Server Capacity Planning

Planning and deploying DNS servers involves examining several aspects of the network and the capacity requirements for any DNS servers that will be used.

In many cases, adding more RAM to a DNS server can provide the most noticeable improvements in performance. This is because the DNS Server service fully loads all its configured zones into memory at startup. If the server is operating and loading a large number of zones, and dynamic updates are occurring frequently for zone clients, additional memory can be helpful.

The DNS server consumes memory as follows:

  • Approximately 4 MB of RAM is used when the DNS server is started without any zones.

  • For each addition of zones or resource records to the server, the DNS server consumes additional server memory. Its estimated that for the addition of every resource record to a server zone, an average of approximately 100 bytes of server memory is used.

For example, if a zone containing 1000 resource records is added to a server, it would consume approximately 100 KB (kilobytes) of server memory. he previous recommendations are not meant in any way to indicate maximum performance or limitations for Windows 2000 DNS servers.

Note: These numbers are approximate and can be influenced by the type of the resource records entered in zones, the number of resource records with the same owner name, and the number of zones in use at a specific DNS server.

Designing a DNS Namespace for the Active Directory

Before a DNS namespace can be properly implemented in Windows 2000, the Active Directory services structure needs to be available. The recommended approach to the ADS and DNS design is to begin with the ADS design and then support it with the appropriate DNS namespace.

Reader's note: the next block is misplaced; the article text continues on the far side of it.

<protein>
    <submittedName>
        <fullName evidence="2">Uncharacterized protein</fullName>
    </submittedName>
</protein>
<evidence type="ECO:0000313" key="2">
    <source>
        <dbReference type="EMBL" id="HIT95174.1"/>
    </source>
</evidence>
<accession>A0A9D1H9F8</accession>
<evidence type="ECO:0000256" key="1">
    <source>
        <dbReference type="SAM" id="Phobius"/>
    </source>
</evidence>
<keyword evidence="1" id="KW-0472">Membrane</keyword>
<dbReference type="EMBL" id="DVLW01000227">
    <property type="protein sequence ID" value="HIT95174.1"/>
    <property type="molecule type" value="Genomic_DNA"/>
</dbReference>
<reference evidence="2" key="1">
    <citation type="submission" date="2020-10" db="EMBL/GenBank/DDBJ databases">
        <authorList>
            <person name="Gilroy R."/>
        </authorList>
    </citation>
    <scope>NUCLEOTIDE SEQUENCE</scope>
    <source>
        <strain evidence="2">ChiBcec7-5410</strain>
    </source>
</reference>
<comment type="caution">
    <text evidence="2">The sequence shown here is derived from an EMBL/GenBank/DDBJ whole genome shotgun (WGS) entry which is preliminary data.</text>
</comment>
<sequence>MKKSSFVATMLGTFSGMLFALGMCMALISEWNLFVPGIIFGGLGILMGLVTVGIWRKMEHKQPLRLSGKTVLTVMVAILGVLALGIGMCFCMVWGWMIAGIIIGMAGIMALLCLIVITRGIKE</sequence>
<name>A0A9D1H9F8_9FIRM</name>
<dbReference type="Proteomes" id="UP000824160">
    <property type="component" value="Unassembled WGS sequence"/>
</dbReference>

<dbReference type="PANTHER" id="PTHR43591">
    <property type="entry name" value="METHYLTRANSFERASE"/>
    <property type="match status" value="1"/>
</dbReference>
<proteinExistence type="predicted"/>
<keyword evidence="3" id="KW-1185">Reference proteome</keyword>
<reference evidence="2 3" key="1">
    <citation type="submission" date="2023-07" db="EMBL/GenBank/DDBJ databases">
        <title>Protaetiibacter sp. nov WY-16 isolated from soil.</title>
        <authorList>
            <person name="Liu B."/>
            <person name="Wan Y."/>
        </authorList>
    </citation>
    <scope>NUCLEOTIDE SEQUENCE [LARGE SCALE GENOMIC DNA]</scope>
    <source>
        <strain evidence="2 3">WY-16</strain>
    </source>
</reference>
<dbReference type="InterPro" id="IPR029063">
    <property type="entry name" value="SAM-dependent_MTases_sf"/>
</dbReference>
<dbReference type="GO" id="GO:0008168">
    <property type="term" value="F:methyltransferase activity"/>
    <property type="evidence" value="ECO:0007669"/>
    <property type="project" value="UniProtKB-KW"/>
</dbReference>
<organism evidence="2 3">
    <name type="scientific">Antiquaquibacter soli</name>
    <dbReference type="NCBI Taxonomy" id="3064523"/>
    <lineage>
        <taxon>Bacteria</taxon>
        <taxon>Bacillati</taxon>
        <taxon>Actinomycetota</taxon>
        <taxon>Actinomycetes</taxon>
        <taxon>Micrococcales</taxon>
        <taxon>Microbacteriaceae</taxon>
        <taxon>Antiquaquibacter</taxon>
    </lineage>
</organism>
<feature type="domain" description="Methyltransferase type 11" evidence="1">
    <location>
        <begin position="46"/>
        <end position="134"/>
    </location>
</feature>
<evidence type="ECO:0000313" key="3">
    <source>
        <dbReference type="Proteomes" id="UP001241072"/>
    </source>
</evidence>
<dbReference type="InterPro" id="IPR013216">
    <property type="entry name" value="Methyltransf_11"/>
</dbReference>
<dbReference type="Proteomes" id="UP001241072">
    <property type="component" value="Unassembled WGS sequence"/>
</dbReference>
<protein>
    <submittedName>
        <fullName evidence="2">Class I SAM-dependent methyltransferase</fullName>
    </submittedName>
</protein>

Active Directory design is an iterative process. It involves developing an initial ADS namespace and DNS architecture to support it, and then revising the ADS and DNS design if unforeseen, or undesirable consequences are uncovered.

The Windows 2000 Active Directory Namespace Design white paper describes the ADS namespace, including the forest and tree domain structure, organizational units, the global catalog, trust relationships, and replication. It then provides examples of namespace implementations and describes the architectural criteria that network architects and administrators should consider when designing an Active Directory namespace for the Enterprise. By following the recommendations in that paper, the Enterprise network architect should be able to design a namespace that is capable of withstanding company reorganizations without expensive restructuring.

Some of the fundamental DNS design questions that need to be answered are:

  • How many Active Directory domains will you have?

  • What will their names be?

  • Will your DNS namespace have a private root?

  • What will your computer names be?

Choosing Names

In Windows 2000, Active Directory domains are named with DNS names. When choosing DNS names to use for your Active Directory domains, identify the registered DNS domain name suffix that your company has reserved for use on the Internet, such as 'company.com.'. It is recommended that you use different internal and external namespaces to simplify name resolution process. So, you could use internally (and as a forest root) a registered DNS suffix different from the external one, like "comp.com.", or subdomain of the external domain, like "corp.company.com.". You can then combine this name with a location or organizational name used within your company to form full names for your Active Directory domains, for example "hr.corp.company.com.". This method of naming ensures that each Active Directory domain name is globally unique.